GO IRISH at SCTC: A Stirring Examination of Celebrity Madness

by Jack Shaw

Robert Hughes stars as Jason Miller in GO IRISH: THE PURGATORY DIARIES OF JASON MILLER. It is the sad tale of how celebrity can bring down the greatests of greats to bless us with their gifts, how it tears a man down as well as his art, his family, and ultimately his very life.

My first time at the South Camden Theatre Company, Waterfront South Theatre, was practically my duty as an American Irish to witness the decline and fall of an artist.  I came in impressed with the new theater and left impressed with the fine work of Tom Flannery’s and Rodger Jacobs’ GO IRISH: THE PURGATORY DIARIES OF JASON MILLER.  The title pretty much tells the story. Unfortunately on this warm Friday night there were not many in the audience to be rewarded as I was by this intellectual exploration of a man’s mind as he unravels how he came to be in Purgatory when he already came from Hell.

How did he go wrong? Did the former altar boy from Scranton, PA sin?  Or, was he just a victim of New York’s Broadway theater world and Hollywood’s warped sense of acting and treatment of his noble art?  And, what about the other celebrities gone astray?  We’ve seen several in the news lately. None other than Charlie Sheen and Mel Gibson come to mind, but there are others. Those two are two of my favorite actors, but it’s hard to see them in the same light after they have fallen victim.  It could easily have been either one ranting on the stage instead of Jason Miller. Or, George C. Scott, Robert Mitchum, Marilyn Monroe in years past. Probably quite a few more we never heard about seduced and crushed by the fickle public that loves stars and artists too hard for a short time. Hard to put a time limit on love that way. With celebrity, it may last a month or years. Or, it may trickle in from time to time.  But when everyone stops loving you after everyone loved you before…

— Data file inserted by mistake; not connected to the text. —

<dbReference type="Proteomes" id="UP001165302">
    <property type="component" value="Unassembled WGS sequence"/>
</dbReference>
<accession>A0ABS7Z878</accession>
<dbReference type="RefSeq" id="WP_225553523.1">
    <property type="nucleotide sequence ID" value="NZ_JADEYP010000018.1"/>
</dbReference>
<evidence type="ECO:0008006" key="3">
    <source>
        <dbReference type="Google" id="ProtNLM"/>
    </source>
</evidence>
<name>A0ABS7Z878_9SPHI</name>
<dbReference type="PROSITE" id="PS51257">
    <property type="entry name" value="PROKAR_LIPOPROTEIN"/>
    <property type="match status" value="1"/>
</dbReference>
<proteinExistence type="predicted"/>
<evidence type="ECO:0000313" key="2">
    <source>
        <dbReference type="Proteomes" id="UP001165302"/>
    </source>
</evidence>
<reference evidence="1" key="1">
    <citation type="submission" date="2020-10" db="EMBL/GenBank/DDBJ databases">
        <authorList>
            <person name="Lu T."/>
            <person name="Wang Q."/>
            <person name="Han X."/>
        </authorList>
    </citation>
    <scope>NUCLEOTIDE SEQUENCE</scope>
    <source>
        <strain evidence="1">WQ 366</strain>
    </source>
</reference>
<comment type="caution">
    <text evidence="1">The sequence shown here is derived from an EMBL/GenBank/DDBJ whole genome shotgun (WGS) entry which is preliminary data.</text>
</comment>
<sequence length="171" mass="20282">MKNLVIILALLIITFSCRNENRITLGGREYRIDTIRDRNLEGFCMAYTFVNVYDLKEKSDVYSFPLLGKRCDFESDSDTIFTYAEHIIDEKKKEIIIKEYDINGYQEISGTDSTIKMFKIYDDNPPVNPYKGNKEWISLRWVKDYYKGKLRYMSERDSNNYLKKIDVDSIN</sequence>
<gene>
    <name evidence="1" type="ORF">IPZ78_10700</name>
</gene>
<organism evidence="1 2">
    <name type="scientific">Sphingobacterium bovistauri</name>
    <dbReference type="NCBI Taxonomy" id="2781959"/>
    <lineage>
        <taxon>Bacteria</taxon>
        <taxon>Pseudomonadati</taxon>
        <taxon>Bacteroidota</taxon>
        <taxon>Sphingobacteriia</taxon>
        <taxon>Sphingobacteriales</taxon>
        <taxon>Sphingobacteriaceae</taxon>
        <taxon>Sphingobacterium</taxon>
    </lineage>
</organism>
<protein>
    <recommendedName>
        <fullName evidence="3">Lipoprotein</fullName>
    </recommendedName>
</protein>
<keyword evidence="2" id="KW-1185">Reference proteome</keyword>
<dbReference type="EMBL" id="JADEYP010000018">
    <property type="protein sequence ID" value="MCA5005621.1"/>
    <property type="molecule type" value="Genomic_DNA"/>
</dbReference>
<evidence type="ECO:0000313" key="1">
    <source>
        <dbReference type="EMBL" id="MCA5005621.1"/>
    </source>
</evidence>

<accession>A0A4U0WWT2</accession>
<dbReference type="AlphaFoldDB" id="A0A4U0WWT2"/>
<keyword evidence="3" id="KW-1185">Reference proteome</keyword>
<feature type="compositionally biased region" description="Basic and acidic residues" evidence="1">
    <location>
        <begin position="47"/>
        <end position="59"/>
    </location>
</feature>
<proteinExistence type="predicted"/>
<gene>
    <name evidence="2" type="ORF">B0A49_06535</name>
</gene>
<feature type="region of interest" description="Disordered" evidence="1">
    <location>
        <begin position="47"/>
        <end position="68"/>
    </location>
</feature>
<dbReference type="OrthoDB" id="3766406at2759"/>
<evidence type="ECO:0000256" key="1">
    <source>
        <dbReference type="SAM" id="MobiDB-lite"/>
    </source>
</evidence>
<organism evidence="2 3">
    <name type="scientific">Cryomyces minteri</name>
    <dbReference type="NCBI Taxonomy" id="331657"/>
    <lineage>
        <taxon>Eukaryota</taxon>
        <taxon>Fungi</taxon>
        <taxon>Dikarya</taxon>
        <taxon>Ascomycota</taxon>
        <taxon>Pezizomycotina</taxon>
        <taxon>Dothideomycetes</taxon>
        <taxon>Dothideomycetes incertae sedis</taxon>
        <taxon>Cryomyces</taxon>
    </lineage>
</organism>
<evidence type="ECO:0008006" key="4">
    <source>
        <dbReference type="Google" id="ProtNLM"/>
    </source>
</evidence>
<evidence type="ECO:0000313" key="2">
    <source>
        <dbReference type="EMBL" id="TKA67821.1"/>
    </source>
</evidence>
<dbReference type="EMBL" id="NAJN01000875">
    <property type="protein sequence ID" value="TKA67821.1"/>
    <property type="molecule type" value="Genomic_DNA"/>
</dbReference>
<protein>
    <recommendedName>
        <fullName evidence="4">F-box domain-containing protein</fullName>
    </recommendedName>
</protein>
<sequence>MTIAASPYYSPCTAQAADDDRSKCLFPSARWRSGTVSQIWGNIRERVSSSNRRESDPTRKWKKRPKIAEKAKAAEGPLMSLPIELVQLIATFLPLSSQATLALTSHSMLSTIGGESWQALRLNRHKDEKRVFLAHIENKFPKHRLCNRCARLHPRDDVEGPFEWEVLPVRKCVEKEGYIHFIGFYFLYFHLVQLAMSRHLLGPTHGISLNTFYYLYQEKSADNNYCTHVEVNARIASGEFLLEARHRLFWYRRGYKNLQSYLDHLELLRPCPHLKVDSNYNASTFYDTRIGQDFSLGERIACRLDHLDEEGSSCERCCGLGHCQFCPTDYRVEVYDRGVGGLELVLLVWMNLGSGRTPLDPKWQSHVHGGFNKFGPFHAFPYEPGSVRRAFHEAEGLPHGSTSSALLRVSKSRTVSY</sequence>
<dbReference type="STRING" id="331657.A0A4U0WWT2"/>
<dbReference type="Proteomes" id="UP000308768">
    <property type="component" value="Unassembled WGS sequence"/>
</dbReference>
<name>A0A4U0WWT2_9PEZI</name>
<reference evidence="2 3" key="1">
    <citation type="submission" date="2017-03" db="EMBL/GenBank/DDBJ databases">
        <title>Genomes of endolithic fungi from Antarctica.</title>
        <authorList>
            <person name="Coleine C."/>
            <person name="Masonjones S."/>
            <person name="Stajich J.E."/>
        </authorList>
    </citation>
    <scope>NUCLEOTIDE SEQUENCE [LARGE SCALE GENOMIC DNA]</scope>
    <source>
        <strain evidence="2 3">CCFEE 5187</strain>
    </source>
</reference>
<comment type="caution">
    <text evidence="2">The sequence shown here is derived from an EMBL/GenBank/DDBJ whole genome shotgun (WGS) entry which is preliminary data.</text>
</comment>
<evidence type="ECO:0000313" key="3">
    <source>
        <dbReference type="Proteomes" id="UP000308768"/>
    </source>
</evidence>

Jason Miller didn’t like to wear socks.  Neither did Einstein.  Did that make them crazy?  Probably not.  But, other geniuses? You know what they say about madness and genius…  The play makes you think.  I wonder if those reclusive few who survived long out the public eye are the really sane ones, staying hidden away from the forces of evil that reign supreme in the kingdom called celebrity.  Or, maybe they were already lost by then, and this was their version if not in reality, the “drunken” stupor.

Jason Miller, the Pulitzer Prize-Winning playwright for THAT CHAMPIONSHIP SEASON became lost in the madness that comes to some smitten early with celebrity.  He became addicted to it, and unable to match prior brilliance, fell victim to its tragic clutches. It is the sad tale how celebrity can bring down the greatests of greats to bless us with their gifts, how it tears a man down as well as his art, his family, and ultimately his very life.

Robert Hughes began his acting career in 1960 with Jason Miller. He played Sal Fione in THE WINNER, a miner in NOBODY CAN HEAR A BROKEN DRUM, and George Sikowski in THAT CHAMPIONSHIP SEASON.

The role of Miller was played with a special zeal by Robert Hughes, a man who has to have had a personal relationship with the man himself.  Even if he did miss a few his light zones, he found them soon enough, and employed the tools great actors use to make that moment his own.  His gravely voice was wonderful as he moved in and out of lucidity, at times talking directly to us in the audience, at other times, talking to his parents, Jackie Gleason (his wife’s father), and even Eugene O’Neill, a fellow Irish playwright with whom he compared himself unsuccessfully.  He maintained a touch, just a touch of Irish accent to make the connection to Miller uncanny.

One-person shows have to demonstrate enormous singular talent to make it or break it. This one does make it, but it is not a show for everyone.  It is not a riveting drama filled with action because it is so intellectual and emotionally draining, but that because it is also so poignantly expressed.  I enjoyed this play because it does that job of making us think, but it is a flood of information and emotion you have to sort out later.

The play builds and falls pretty much like celebritydom itself.  I think that’s on purpose, but it doesn’t make it an easy play to watch. You come to expect a pattern in theater, especially in drama, but sometimes, theatre breaks the pattern.  This is one of those times.  It’s hard to watch someone in constant pain.  Well, I guess that’s Purgatory, if not Hell. If there are climaxes in the play they come with the awareness that our character still has no answer but to call on God.  So nothing is resolved.  And, I guess for some, that is the only way to end it.

by Tom Flannery and Rodger Jacobs
Directed by Suzanne Ford
March 18-20, 2011
South Camden Theatre Company
Waterfront South Theatre
400 Jasper Street
Camden, NJ 08104

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“Go Irish” in Stage Magazine | The Valley of the Ashes April 17, 2011 - 3:33 pm

[…] the whole review here … and thanks, […]


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